All base elements must be stored in the system. Derived elements, such as the employee year-to-date gross pay, may also be stored in the system. Data stores are created for each different data entity being stored. That is, when data flow base elements are grouped together to form a structural record, a data store is created for each unique structural record.
Because a given data flow may only show part of the collective data that a structural record contains, you may have to examine many different data flow structures to arrive at a complete data store description.
Figure illustrated below is a typical form used to describe a data store.
The information included on the form is as follows:
- The data store ID. The ID is often a mandatory entry to prevent the analyst from storing redundant information. An example would be D1 for the CUSTOMER MASTER.
- The data store name, which is descriptive and unique.
- An alias for the table, such as CLIENT MASTER for the CUSTOMER MASTER.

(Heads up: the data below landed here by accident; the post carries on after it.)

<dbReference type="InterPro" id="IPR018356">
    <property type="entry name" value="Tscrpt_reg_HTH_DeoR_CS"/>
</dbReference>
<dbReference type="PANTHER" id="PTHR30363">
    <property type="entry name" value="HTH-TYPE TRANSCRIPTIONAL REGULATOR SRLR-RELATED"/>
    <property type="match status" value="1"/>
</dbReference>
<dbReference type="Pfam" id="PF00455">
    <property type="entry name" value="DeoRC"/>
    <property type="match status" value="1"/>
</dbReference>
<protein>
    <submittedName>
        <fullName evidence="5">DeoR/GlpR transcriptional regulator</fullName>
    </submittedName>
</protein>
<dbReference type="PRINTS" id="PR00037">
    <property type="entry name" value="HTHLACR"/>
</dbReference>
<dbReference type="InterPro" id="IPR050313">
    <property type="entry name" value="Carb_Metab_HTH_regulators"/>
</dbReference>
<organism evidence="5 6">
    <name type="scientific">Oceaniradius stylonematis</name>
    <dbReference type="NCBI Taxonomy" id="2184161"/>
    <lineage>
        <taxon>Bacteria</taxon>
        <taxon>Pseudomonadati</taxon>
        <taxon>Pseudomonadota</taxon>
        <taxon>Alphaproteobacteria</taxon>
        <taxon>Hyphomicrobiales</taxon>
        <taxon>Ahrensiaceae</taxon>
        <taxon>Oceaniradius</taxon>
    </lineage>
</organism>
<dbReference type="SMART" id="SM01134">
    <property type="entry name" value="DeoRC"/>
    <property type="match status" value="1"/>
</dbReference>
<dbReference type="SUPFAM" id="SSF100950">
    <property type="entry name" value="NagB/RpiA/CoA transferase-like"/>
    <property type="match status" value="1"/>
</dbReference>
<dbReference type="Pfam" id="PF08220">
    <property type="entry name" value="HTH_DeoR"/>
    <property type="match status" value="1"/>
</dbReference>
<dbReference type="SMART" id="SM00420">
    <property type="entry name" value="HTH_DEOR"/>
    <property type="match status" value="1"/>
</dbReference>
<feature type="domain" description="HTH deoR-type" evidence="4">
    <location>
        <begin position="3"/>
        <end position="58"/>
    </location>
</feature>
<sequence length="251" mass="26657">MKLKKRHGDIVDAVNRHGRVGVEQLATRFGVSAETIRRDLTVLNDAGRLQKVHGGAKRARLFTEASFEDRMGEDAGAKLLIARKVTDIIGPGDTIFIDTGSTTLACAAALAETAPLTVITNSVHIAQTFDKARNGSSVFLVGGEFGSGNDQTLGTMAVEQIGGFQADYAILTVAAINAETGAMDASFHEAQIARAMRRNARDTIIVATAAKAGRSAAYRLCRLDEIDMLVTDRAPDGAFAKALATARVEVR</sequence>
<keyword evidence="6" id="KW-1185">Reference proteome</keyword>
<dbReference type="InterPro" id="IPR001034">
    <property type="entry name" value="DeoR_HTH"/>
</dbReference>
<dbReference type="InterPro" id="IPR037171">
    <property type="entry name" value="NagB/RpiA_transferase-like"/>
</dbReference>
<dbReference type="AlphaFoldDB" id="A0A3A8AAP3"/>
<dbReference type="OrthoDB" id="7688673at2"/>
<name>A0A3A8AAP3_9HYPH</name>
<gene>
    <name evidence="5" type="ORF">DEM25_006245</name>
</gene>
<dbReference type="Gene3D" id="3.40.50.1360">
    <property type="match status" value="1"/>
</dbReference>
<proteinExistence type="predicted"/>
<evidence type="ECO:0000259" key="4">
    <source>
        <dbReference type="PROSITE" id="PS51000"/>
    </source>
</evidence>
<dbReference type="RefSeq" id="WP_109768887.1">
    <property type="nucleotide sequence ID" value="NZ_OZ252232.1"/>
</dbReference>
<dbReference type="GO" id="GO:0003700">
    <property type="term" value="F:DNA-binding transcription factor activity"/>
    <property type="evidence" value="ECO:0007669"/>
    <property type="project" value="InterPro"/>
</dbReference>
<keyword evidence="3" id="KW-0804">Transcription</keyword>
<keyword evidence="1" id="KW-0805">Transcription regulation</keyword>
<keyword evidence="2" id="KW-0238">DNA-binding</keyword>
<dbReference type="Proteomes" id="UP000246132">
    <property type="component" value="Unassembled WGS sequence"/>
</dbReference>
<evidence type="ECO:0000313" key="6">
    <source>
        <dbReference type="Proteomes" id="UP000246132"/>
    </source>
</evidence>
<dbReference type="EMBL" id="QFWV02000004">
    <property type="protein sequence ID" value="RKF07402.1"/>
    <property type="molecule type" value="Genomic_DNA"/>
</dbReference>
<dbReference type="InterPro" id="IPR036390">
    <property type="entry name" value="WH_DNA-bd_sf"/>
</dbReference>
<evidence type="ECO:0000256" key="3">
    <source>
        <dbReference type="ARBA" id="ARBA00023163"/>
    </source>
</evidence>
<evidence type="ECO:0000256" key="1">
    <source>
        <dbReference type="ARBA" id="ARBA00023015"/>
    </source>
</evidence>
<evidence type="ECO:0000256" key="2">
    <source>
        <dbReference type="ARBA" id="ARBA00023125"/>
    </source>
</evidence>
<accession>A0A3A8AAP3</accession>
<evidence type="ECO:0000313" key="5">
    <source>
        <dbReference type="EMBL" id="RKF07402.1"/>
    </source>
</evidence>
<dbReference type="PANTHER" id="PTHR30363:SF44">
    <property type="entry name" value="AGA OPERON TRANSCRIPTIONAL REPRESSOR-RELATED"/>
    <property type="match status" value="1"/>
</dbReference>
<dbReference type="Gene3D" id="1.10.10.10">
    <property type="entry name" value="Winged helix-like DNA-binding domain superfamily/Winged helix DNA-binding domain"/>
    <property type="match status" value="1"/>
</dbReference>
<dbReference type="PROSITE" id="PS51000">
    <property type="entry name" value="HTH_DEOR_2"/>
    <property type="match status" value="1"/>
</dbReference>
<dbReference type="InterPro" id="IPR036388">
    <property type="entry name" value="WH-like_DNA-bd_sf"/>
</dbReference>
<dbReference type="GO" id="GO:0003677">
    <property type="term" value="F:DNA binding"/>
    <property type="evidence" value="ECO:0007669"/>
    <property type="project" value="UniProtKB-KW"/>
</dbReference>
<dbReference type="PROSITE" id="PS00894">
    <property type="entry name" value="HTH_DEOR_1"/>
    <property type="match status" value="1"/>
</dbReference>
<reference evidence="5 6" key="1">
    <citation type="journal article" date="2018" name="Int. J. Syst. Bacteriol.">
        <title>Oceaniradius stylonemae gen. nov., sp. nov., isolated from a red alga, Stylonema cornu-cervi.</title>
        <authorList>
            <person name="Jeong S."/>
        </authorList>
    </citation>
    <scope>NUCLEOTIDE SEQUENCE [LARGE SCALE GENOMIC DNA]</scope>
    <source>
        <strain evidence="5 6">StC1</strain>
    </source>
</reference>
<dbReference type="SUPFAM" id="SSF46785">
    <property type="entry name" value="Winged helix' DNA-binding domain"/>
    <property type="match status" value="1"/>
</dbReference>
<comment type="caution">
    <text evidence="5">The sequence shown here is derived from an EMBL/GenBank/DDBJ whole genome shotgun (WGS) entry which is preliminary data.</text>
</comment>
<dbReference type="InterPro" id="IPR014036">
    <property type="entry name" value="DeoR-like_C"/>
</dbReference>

- A short description of the data store.
- The file type, either computer or manual.
- The format designates whether the file is a database table or if it has the format of a simple flat file. (File formats are detailed in Chapter 13.)
- The maximum and average number of records on the file as well as the growth per year. This information helps the analyst to predict the amount of disk space required for the application and is necessary for hardware acquisition planning.
- The file or data set name specifies the file name, if known. In the initial design stages, this item may be left blank. An electronic form produced using Visible Analyst is shown in the figure below. This example shows that the CUSTOMER MASTER is stored on a computer in the form of a database with a maximum number of 45,000 records. (Records and the keys used to sort the database are explained in Chapter 13.)